What Jesus prays for as priest, he accomplishes through his sacrifice. He prays for us to live united as one and he dies to make it so.
Jesus dies not only as a substitute for our sins or to reconcile us back to God, but he also dies to unite us with God’s people who we otherwise might be divided and distant from.
Resist Division by Pursuing Peace
If the cross saves us and shapes us, it must move beyond being a symbol tattooed on our arms, worn on necklaces, and hung up in homes. It must even be more than a doctrine we affirm. The cross must change us in day-to-day life. One way the cross shapes us is by making us a peace-making and peace-keeping people who fight against the tides of division, discord, and disunity.
In Philippians 2, Paul talks about resisting division by humbly pursuing peace whenever believers feel divided. He reminds them they should pursue oneness, not to create a false sense of unity, but because Jesus united them as one. Their acts of pursuing peace don’t create the peace but it’s how they live out the peace Jesus purchased.
This applies to our different ethnicities, skin colors, nationalities, our differences as male and female, blue-collar and white-collar workers, married or single, rich and poor, left-brained or right-brained people. These aren’t meant to be areas of division robbing us from unity but areas of diversity within unity. The cross makes us one. The cross has the first and the final word.
This applies as well to how we view one another when we have ethical disagreements in gray areas of liberty, different political leanings, various personalities that struggle to see eye to eye, generational differences they make us seem worlds apart, or when we see something on social media we would never post or support.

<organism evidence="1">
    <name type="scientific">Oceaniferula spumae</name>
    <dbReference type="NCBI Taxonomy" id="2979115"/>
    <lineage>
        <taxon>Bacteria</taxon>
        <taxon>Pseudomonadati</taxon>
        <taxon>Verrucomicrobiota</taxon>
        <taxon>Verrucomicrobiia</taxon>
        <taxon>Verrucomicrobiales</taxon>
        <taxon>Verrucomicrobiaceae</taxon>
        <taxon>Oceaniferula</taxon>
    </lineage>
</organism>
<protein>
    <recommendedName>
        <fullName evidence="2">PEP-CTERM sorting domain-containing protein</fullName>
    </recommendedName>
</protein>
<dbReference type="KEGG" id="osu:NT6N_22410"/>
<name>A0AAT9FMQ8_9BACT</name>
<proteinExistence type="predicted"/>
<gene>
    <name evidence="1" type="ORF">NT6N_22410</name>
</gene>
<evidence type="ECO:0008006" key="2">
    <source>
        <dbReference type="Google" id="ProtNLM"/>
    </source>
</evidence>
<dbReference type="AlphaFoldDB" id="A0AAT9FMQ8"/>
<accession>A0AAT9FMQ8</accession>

In those moments or on those issues, I’m not saying there should never be disagreement—though I think we should seek mutual understanding—but that disagreement in these issues should not create division that undercuts the fact we are one in Jesus. When we do get offended, hurt, or notice a difference between what someone else thinks and what I think, we should guard against distancing ourselves from them and letting division be stirred up.
Put on the peace of Christ and let it rule (Colossians 3:15). Give each other the benefit of the doubt, entering into what are sometimes intimidating conversations, humbly ask questions to listen and learn with empathy, and “bearing with one another in love, eager to maintain the unity of the Spirit in the bond of peace” (Ephesians 4:3).
As the Church, we should set the tone and model to the world that people with differences don’t have to be divided. Our churches have room to grow in cultivating a culture of conversation that speaks into tough issues with the hope of conformity to Christ and unity within diversity in the Church. We don’t have to end up agreeing, but we can humbly express our thoughts, anchor our convictions in Scripture (and not by ripping it out of context), truly listen, and seek mutual understanding so unity can prevail.
It’s no big deal if people who look the same and see the world the same can get along and be in community together. There are a hundred groups like that in every county. But when people who in the world are normally divided live in unison within the Church, it displays and proves the gospel’s power. Then we have something the world might find compelling and unique (see John 17:23).
Because the cross saves us into one unified people across any dividing lines, to be shaped by the cross we must resist division and pursue peace.
For more NT verses on unity, see: Ephesians 2:11-22; 4:1-16; Galatians; 1 Corinthians 1:10-17; 12:12-13; ; Colossians 3:13-14; Psalm 133:1; 1 Peter 3:8; Romans 12:16.
To understand why diversity displays God’s glory and works for our good, read this article by John Piper.